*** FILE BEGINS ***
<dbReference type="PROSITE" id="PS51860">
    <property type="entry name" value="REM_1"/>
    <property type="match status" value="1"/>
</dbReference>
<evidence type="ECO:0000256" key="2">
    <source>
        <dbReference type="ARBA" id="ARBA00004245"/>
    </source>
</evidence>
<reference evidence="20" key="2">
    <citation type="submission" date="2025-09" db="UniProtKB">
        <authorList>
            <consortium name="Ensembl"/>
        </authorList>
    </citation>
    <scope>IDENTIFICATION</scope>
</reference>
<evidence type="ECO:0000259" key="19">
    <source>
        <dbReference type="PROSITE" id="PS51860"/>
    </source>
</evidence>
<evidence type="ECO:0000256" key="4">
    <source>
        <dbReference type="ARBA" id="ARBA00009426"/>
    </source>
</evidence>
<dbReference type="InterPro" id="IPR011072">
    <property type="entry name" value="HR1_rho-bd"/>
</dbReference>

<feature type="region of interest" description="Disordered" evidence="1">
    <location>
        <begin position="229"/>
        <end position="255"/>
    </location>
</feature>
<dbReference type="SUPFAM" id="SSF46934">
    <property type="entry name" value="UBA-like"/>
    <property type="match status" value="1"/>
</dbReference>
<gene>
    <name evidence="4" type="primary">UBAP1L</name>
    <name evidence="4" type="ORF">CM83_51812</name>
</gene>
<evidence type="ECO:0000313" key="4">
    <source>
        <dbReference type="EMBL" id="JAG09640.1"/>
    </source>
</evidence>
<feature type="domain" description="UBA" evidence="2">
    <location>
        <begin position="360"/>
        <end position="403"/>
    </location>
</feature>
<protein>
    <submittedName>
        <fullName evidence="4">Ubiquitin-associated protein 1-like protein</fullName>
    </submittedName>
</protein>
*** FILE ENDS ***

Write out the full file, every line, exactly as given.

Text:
<dbReference type="PROSITE" id="PS51860">
    <property type="entry name" value="REM_1"/>
    <property type="match status" value="1"/>
</dbReference>
<evidence type="ECO:0000256" key="2">
    <source>
        <dbReference type="ARBA" id="ARBA00004245"/>
    </source>
</evidence>
<reference evidence="20" key="2">
    <citation type="submission" date="2025-09" db="UniProtKB">
        <authorList>
            <consortium name="Ensembl"/>
        </authorList>
    </citation>
    <scope>IDENTIFICATION</scope>
</reference>
<evidence type="ECO:0000259" key="19">
    <source>
        <dbReference type="PROSITE" id="PS51860"/>
    </source>
</evidence>
<evidence type="ECO:0000256" key="4">
    <source>
        <dbReference type="ARBA" id="ARBA00009426"/>
    </source>
</evidence>
<dbReference type="InterPro" id="IPR011072">
    <property type="entry name" value="HR1_rho-bd"/>
</dbReference>

<feature type="region of interest" description="Disordered" evidence="1">
    <location>
        <begin position="229"/>
        <end position="255"/>
    </location>
</feature>
<dbReference type="SUPFAM" id="SSF46934">
    <property type="entry name" value="UBA-like"/>
    <property type="match status" value="1"/>
</dbReference>
<gene>
    <name evidence="4" type="primary">UBAP1L</name>
    <name evidence="4" type="ORF">CM83_51812</name>
</gene>
<evidence type="ECO:0000313" key="4">
    <source>
        <dbReference type="EMBL" id="JAG09640.1"/>
    </source>
</evidence>
<feature type="domain" description="UBA" evidence="2">
    <location>
        <begin position="360"/>
        <end position="403"/>
    </location>
</feature>
<protein>
    <submittedName>
        <fullName evidence="4">Ubiquitin-associated protein 1-like protein</fullName>
    </submittedName>
</protein>